A Corrupt Psychiatrist Working with Corrupt Drug Companies
You’d think that people who enter a helping profession would hold themselves to a higher standard. But recently I posted about an addiction counselor who drove while drunk and killed someone. I’ve also mentioned corrupt doctors who overprescribe addictive pills for the money, in this post, CA Doctor Charged with Murder in Prescription Pill Abuse Case and in this one: Prescription Pill Abuse: Confronting a Family Member, and Another Doctor Charged.
Psychiatrists aren’t always law-abiding citizens, either, as this Wall Street Journal article, Psychiatrist Accused in Alleged Prescription Kickback Scandal, shows. A Doctor, Michael J. Reinstein, in Chicago, is accused of submitting 140,000 or more claims to Medicare and Medicaid for clozapine prescriptions. Clozapine, according to the National Institute of Mental Health, is an antipsychotic used to treat schizophrenia. It has serious side effects, however, so it’s a treatment of last resort. It’s especially dangerous for the elderly.
The charges hold that at least 40,000 of those claims were for treating elderly patients in nursing homes and long-term care facilities, but had nothing to do with their actual needs. What is also heinous, besides using these people and defrauding Medicare and Medicaid, is that he was in cahoots with two drug companies, Novartis and IVAX Pharmaceuticals, according to the U.S Attorney who pressed charges. Since the 1990s, Novartis had supposedly been paying Reinstein to prescribe Clozaril, another form of Clozapine.
In 2003, “when Novartis finally informed Dr. Reinstein that it was withdrawing its support for Clozaril and ending its payments to the doctor,” he found a company —IVAX—making the generic form and arranged a new lucrative deal for himself. (Actually, IVAX reached out to him.) Talk about a sweet deal: Reinstein arranged for his nurse to get speaking fees, while he got a $50,000 annual consulting fee and benefits. Additional perks included “an all-expense-paid trip to Miami, a fishing trip, a boat cruise, tickets to sporting events, and free medication for Dr. Reinstein’s personal use.”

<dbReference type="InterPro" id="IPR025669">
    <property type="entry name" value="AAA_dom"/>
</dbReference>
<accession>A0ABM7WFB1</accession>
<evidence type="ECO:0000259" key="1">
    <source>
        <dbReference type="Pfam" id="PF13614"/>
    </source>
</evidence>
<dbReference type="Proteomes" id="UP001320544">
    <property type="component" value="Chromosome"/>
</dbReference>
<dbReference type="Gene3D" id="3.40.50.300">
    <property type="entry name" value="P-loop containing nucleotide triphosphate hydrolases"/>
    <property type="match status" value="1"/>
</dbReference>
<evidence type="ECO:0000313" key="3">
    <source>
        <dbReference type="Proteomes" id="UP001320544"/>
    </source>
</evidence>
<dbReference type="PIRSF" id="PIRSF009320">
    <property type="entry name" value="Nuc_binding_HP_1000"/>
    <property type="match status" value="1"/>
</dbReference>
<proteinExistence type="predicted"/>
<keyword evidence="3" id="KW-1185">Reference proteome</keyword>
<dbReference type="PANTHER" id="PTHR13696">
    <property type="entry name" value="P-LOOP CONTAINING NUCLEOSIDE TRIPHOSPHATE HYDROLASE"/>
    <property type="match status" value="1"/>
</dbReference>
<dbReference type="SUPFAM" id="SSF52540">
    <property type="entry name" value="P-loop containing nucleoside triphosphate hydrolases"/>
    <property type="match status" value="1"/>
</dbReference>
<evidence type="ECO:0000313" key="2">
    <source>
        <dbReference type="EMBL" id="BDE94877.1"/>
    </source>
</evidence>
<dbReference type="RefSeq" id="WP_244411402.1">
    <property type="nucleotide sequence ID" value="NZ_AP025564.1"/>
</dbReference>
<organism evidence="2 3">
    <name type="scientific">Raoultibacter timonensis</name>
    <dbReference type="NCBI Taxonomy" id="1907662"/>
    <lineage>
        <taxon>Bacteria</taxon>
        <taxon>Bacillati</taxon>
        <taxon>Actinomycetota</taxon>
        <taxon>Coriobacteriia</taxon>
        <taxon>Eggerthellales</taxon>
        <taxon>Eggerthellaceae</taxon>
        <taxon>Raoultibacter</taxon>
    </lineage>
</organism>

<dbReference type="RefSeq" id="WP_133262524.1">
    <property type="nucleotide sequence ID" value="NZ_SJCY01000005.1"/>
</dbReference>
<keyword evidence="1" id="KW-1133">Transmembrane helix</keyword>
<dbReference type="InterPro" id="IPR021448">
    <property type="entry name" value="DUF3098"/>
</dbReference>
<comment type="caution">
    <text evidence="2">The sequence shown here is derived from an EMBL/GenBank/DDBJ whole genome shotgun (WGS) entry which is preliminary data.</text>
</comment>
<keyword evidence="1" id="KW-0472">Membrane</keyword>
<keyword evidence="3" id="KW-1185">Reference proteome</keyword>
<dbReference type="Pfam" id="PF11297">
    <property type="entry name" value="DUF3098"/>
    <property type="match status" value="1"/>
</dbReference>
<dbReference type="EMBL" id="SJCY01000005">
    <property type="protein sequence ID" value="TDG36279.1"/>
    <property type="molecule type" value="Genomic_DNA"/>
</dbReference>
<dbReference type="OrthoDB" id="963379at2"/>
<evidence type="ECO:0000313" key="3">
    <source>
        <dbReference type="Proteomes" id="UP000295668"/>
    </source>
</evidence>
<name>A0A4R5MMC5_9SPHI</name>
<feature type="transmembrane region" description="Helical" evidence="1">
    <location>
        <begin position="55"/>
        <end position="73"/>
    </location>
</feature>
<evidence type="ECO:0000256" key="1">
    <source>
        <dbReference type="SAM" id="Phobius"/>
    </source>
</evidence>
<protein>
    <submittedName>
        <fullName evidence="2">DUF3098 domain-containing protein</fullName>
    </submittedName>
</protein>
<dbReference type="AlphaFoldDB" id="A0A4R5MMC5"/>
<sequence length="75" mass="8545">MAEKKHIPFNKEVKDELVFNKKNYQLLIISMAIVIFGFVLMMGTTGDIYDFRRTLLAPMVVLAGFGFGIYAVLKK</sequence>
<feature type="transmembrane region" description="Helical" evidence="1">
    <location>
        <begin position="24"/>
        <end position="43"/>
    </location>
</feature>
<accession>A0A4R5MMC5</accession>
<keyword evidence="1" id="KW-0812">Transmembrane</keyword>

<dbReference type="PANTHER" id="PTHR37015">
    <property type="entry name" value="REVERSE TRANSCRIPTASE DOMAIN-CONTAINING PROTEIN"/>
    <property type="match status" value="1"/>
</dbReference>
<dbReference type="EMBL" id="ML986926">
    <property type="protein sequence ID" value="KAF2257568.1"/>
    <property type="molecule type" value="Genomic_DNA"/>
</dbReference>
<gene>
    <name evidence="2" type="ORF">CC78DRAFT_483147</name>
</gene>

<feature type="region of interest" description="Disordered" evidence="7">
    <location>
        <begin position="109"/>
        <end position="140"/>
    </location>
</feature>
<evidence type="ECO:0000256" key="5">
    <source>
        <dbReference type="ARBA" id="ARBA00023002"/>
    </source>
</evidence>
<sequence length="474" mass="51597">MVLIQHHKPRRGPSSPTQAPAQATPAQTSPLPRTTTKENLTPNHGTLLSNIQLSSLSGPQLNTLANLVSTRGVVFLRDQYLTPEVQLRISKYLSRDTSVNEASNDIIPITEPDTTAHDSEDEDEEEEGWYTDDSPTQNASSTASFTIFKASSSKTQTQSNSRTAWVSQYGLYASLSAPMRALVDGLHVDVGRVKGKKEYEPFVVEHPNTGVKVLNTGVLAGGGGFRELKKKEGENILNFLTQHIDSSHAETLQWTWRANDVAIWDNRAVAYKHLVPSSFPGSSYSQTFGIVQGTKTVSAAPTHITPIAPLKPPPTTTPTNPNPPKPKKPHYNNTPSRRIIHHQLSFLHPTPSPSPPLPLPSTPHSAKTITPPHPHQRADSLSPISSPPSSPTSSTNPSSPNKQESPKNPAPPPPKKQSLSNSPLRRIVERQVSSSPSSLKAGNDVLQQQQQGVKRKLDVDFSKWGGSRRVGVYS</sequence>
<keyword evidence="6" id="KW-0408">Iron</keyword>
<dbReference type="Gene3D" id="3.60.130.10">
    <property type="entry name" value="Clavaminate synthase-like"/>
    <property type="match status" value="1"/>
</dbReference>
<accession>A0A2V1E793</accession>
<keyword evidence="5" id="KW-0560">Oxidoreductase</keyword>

When IVAX merged with another company, Reinstein went to a competitor for yet another deal.
Reinstein said he believes in clozapine and expects to be cleared. A legal psychiatry expert said he didn’t think the drug is an unreasonable choice in some cases, but he noted that “the circumstances and extent of prescribing the drug raise serious questions.”
I kept waiting for more mention of the complicity (and duplicity) of the pharmaceutical companies, and the author raised her concern shortly thereafter. She pointed out that doctors are inundated with such offers, but most are responsible enough to resist. Luckily, Obama’s Affordable Care Act tightens up the ease with which kickbacks will be paid, requiring that all payments be cited. Why do I think underhanded companies will continue to operate clandestinely? Perhaps because as one person interviewed noted, the most egregious behavior is difficult to deter.
Unbelievably, the attorney general couldn’t say for sure that the companies mentioned would be prosecuted. And one of most important things that was given short shrift in the article–three people who Reinstein had prescribed the medication for died.